Impossible Bird by Patrick O'Leary
List Price: $25.95
Hardcover - 368 pages 1 Ed edition (January, 2002)
Tor; ISBN: 076530337X
Review by Ernest Lilley
Check out this book at: Amazon US / Amazon UK
Summer 1962. Mike and Daniel Glynn are two boys lying in a wheat field near Saginaw Michigan discussing science fiction movies (Gort...Barrada...Nickto...Your world will be reduced...to a burned out cinder!). Then they share a moment of lost time that will last them the rest of their lives, or longer. And walk home in the crisp autumn breeze swearing to never abandon each other.
Years intervene and the boys go their own ways. Mike becomes a globe trotting movie producer and Daniel a professor of literature. Then one day, while Daniel is still wandering around his house in shock and grief over the loss of his wife, government agents show up at the door and ask him to come with them. Quietly. Somewhere else Mike is having a similar conversation, but with less polite agents. Much less polite.
Soon the two are on the run from G-men, enmeshed in a plot to find out something that explains why a) the world is suddenly strangely empty b) why hummingbirds are showing up everywhere.
And c) why everyone keeps telling them they're dead.
If you did not know what it meant to be dead before you read The Impossible Bird, you will surely be clueless by the time you finish it. Like Philip Jose Farmer's classic Riverworld series, mankind, or at least anyone who has died since this particular afterlife was constructed finds themselves in a virtual world painstakingly created to look like the one they left.
Who dunnit? Why? How?
Good questions, but I'll let you find out from the book.
Not everyone likes the idea of reincarnation in a virtual world, and there's a movement to get out, and onto the "true death." To do that, or at the very least, to be expunged from this afterlife, you need to commit three murders. A stranger, a friend, and a family member. Why not just kill yourself? Because the dead return.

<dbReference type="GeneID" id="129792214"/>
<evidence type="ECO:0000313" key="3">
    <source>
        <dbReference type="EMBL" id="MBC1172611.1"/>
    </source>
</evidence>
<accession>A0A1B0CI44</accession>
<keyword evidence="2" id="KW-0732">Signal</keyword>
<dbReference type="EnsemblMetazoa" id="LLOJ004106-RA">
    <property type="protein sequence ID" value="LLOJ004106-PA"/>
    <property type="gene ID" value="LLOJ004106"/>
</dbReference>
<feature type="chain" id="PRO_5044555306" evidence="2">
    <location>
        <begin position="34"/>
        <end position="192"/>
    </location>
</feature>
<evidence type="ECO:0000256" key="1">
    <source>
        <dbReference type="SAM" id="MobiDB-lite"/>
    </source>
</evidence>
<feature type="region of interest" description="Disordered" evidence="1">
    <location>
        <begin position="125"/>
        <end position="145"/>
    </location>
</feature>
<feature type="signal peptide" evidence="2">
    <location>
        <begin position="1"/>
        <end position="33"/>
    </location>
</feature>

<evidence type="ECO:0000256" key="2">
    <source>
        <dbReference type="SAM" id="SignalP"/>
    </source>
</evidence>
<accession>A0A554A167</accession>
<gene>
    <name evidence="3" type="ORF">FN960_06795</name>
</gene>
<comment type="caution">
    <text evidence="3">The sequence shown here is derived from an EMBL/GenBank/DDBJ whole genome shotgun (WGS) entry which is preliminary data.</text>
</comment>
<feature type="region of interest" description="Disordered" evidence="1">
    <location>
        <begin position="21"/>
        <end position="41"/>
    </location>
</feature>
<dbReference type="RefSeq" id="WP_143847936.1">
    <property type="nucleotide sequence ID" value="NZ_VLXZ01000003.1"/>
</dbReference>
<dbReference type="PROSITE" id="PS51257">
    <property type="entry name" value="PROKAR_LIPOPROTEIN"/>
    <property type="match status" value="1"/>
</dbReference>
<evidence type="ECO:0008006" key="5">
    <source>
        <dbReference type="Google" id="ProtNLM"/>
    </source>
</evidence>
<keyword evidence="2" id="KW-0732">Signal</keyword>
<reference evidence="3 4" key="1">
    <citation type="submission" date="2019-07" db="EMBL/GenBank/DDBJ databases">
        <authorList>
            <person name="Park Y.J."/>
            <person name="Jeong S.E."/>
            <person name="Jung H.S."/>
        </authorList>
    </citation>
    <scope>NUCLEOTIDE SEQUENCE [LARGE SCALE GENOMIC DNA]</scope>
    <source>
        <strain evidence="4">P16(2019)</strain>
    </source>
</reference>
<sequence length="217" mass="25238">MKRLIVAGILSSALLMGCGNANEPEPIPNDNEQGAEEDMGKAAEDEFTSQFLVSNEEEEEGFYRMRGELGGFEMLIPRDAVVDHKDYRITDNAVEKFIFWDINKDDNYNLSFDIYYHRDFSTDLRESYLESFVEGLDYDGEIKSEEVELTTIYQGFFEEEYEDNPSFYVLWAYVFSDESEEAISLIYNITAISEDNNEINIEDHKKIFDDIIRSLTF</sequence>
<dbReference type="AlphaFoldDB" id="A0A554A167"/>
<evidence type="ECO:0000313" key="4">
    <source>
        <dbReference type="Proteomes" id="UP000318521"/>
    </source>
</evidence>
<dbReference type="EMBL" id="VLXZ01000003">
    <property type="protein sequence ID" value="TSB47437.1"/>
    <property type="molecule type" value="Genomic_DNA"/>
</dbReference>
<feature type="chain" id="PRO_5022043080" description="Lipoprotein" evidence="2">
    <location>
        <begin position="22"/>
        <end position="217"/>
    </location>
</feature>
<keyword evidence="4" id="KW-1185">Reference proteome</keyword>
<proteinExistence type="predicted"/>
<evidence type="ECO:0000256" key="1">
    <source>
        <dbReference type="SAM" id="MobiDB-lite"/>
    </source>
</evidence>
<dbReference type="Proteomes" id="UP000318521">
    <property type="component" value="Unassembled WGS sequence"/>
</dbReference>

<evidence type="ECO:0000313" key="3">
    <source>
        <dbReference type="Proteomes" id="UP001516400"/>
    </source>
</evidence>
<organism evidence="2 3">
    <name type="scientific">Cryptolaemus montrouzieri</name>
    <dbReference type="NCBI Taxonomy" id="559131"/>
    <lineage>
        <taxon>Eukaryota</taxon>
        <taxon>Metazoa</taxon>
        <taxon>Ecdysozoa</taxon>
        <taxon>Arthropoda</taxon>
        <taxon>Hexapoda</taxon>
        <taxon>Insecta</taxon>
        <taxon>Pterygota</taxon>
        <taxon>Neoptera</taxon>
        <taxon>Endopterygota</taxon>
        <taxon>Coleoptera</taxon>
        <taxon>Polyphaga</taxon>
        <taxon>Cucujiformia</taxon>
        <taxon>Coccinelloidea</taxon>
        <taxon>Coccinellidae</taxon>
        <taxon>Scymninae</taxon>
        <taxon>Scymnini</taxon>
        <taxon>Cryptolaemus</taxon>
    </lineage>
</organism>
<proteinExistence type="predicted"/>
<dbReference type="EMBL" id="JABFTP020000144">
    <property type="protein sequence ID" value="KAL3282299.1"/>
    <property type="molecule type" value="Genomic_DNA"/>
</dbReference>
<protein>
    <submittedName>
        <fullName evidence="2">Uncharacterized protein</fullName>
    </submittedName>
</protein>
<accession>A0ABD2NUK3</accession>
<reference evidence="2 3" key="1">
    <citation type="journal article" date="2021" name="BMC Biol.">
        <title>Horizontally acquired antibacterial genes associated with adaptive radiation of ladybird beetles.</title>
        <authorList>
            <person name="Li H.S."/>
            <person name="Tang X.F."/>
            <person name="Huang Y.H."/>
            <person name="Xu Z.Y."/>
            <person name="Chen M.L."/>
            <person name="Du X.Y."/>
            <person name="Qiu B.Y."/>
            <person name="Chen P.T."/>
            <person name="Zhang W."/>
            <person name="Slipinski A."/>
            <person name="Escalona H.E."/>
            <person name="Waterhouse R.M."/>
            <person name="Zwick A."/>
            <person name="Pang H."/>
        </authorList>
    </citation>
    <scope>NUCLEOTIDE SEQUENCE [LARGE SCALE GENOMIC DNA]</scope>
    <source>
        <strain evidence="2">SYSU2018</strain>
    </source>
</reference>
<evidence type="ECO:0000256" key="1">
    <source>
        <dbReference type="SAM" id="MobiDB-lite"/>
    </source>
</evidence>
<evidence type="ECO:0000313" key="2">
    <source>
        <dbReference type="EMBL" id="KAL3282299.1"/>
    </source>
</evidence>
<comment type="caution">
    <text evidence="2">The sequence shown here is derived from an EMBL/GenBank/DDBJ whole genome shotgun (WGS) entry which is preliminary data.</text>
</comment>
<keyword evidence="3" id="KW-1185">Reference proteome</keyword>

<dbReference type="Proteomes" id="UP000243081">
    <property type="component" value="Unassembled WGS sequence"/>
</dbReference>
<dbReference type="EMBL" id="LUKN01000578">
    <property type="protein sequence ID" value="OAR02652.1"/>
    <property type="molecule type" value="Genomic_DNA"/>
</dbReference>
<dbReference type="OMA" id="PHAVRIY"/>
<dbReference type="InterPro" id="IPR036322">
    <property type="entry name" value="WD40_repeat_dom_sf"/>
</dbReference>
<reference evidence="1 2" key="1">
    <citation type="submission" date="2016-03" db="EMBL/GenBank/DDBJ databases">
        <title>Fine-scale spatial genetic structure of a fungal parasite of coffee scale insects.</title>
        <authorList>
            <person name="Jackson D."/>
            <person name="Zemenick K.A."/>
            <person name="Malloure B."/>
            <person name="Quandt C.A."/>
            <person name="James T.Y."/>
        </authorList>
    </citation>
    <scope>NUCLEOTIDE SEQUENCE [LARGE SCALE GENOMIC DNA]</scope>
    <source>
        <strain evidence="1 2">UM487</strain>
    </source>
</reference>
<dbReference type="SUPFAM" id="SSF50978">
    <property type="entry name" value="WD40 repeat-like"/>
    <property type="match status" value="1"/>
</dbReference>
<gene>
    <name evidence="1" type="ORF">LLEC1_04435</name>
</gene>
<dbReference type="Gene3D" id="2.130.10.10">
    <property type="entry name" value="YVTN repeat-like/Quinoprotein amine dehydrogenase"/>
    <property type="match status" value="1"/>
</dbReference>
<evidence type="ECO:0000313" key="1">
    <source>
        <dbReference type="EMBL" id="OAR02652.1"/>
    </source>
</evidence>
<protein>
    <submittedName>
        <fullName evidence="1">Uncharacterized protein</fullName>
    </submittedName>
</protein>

Now, not everyone has a family member around, so some are stuck in this peaceful world between life and death, and somehow word has gotten out to both the Crossovers (who want to stay in the virtual afterlife forever) and the Correctors (a group out to shut the whole thing down) that Mike and Daniel hold the key to the whole show. So, driven by different motivators, they're set on a manhunt for each other with little option for failure across a surreal American landscape, and through the memories of their lives. The Impossible Bird forces them to find each other after a lifetime of drifting apart, and face their roles in each other's lives, as well as their deaths.
Somewhere between Science Fiction and Fantasy, The Impossible Bird should appeal to fans of Vonnegut, Neil Gaiman, and Philip K. Dick and others who mix the familiar and the inexplicable with style.
Author Patrick O'Leary continues to develop as a remarkable writer in this, his third book, following Door Number Three and The Gift (SFRevu Nov. 97) and his interest in death as a part of life. In The Gift, the story revolves around a quest to return death to the world after it is magically banned, and the realization that life needs death to be complete. As a writer and storyteller, he continues to explore new venues with an engaging voice, and we can look forward to whatever he does next.
© 2002 Ernest Lilley / SFRevu el 01.26.02